No wonder nobody talks about real prevention

Take a look at this eye-opening statement taken from a well-written NY Times article about Dr. Arthur Agatston, the South Beach Diet and now South Beach Heart Program books:

'We have made major improvements in prevention,” Dr. Gregg W. Stone, the director of cardiovascular research at Columbia University, says. “But it’s difficult. It takes frequent visits, a close relationship between a physician and a patient and a very committed patient.'

Which is exactly the atmosphere Dr. Agatston’s practice tries to create. Nurses there give patients specific cholesterol goals to meet and help them deal with the side effects of the drugs they are taking. A nutritionist, Marie Almon, meets with patients frequently enough to discuss real-life issues like how to stick to a high-fiber Mediterranean diet even on a cruise or a business trip.

There is only one problem with this shining example of a medical practice: it is losing money.

From NY Times, January 24, 2007. What’s a Pound of Prevention Really Worth? (Find the full text at

It gets at one of the fundamental reasons why your cardiologist will probably never talk to you about an intense approach to prevention: it doesn't pay. Because John Q. Cardiologist focuses, instead, on how to increase procedural volume, train how to put in the next best defibrillator, etc., there is little consciousness about preventive issues. Just the simple matter of taking fish oil causes their eyes to glaze over.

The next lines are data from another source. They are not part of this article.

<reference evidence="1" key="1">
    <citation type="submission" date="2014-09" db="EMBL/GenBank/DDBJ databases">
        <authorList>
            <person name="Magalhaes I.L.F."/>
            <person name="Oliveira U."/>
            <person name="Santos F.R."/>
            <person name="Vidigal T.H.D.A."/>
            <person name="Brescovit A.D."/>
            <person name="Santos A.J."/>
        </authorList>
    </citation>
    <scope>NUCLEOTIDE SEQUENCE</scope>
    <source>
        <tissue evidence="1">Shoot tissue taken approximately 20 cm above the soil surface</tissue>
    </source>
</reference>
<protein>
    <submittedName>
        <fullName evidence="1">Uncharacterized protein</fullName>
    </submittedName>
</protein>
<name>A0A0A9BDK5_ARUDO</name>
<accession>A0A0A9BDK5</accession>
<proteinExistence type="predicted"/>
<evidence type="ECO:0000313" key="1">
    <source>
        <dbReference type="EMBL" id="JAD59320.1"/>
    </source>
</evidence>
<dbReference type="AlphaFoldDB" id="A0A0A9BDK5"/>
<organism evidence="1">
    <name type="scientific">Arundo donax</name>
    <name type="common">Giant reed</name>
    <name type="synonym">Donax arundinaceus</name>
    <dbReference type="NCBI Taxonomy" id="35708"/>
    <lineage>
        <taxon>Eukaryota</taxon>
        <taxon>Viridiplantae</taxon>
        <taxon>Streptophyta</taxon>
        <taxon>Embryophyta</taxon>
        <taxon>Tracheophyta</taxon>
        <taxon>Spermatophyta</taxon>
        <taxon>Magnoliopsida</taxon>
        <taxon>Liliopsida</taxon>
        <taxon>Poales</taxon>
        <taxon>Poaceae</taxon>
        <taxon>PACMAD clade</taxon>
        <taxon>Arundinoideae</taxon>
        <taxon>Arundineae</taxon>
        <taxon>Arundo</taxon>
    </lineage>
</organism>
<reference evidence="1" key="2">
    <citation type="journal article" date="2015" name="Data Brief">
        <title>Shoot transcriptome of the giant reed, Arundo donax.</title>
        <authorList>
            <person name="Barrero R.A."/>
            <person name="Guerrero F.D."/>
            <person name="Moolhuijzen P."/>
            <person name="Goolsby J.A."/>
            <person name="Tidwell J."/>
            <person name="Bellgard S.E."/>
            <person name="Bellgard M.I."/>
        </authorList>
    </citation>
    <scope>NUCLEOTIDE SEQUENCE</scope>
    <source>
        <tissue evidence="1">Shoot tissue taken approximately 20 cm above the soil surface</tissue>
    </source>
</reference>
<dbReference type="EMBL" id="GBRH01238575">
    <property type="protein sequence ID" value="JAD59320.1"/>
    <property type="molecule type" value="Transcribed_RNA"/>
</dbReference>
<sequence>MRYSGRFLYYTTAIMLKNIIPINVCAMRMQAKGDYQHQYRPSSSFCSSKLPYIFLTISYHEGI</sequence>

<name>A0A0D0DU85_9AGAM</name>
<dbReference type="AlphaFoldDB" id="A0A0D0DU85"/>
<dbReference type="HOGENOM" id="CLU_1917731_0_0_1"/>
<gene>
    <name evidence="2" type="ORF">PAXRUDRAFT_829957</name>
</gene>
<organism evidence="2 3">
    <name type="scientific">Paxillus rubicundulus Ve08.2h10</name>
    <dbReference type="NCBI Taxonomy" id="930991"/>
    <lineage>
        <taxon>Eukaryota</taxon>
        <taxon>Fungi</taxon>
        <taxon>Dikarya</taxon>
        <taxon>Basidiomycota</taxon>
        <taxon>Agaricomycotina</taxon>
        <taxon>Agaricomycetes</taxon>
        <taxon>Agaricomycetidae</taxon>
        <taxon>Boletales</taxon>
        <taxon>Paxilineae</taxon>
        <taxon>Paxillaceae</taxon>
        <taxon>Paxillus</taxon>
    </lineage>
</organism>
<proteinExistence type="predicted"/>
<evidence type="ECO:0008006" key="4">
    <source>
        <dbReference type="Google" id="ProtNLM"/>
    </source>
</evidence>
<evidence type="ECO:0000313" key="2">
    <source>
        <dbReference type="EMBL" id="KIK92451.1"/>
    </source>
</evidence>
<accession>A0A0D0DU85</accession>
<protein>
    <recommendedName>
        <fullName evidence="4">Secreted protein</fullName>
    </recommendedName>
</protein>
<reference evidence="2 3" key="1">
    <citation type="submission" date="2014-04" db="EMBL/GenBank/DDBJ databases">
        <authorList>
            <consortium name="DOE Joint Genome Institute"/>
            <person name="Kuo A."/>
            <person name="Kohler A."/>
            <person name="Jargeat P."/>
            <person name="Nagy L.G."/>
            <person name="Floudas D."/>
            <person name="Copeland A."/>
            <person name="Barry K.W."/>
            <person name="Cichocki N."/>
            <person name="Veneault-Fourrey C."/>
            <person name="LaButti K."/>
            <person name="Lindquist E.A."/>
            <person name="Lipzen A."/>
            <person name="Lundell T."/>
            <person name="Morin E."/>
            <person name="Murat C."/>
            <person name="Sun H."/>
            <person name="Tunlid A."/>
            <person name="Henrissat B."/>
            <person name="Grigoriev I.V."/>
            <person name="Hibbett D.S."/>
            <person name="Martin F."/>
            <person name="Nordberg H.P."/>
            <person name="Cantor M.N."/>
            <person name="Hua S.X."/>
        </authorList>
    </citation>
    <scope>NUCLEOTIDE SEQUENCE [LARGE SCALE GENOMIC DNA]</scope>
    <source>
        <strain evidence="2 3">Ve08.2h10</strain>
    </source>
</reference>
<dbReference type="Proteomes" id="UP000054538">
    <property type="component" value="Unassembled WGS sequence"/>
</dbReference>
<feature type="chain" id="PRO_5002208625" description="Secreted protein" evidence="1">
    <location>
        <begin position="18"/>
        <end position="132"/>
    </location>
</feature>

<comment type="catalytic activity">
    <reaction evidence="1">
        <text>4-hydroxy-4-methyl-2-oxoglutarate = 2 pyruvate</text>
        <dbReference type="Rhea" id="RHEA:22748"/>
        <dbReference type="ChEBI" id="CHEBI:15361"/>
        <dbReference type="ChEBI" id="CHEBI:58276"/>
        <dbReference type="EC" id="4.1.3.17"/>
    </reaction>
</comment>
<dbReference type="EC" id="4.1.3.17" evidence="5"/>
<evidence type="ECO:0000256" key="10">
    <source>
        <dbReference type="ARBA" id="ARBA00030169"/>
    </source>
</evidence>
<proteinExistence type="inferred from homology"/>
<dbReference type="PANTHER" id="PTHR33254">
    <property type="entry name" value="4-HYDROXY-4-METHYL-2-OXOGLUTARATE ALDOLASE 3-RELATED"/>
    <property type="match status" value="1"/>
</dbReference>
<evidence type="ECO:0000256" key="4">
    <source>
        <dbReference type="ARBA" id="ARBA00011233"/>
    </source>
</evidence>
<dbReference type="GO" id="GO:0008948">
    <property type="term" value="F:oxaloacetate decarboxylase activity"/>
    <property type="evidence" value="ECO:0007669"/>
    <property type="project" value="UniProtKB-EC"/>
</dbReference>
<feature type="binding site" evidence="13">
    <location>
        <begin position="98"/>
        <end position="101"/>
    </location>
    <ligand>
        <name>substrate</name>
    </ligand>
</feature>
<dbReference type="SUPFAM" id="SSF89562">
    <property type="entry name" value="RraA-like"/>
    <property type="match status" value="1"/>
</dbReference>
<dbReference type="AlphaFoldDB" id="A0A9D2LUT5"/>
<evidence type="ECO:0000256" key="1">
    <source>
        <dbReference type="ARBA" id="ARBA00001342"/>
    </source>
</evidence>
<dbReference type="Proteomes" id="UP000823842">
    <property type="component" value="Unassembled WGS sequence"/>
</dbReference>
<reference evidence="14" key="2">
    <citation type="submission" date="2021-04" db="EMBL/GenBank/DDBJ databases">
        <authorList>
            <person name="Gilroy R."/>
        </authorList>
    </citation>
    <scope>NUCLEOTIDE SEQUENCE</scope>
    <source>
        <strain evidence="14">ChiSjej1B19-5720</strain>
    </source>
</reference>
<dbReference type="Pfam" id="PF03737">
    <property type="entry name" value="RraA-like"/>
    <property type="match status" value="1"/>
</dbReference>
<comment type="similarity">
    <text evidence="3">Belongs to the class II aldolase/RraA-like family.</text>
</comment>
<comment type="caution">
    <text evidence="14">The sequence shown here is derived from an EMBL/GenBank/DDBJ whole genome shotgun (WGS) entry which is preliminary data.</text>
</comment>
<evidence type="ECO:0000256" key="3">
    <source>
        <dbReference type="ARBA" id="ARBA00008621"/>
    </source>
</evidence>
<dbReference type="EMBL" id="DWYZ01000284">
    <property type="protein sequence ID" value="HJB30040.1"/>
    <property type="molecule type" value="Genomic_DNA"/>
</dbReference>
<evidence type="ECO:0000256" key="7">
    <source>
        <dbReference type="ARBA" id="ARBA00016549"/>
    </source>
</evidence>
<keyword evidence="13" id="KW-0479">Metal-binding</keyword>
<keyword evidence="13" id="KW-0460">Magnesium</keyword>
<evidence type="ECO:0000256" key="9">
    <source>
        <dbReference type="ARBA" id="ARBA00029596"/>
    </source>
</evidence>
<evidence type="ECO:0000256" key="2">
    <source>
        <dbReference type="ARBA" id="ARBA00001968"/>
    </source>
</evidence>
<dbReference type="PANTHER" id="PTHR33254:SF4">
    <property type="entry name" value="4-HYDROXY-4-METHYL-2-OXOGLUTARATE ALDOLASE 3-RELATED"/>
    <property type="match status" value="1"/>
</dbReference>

That's why the Track Your Plaque program exists: it is a portal for the kind of information you cannot get. Of course, you could read all the scientific studies, attempt years of trial and error, and try to gain a sense of how to do this yourself. Or you could follow this program. We are proud to not worry about generating procedural profits. We ar unbiased by drug or medical device money. We say exactly what we mean.

By the way, we are on a current push to really "beef-up" our online discussions via real-time chat. Long-term, we'd like to be able to offer chat with our staff many hours every day. Be patient. It will happen, but not today.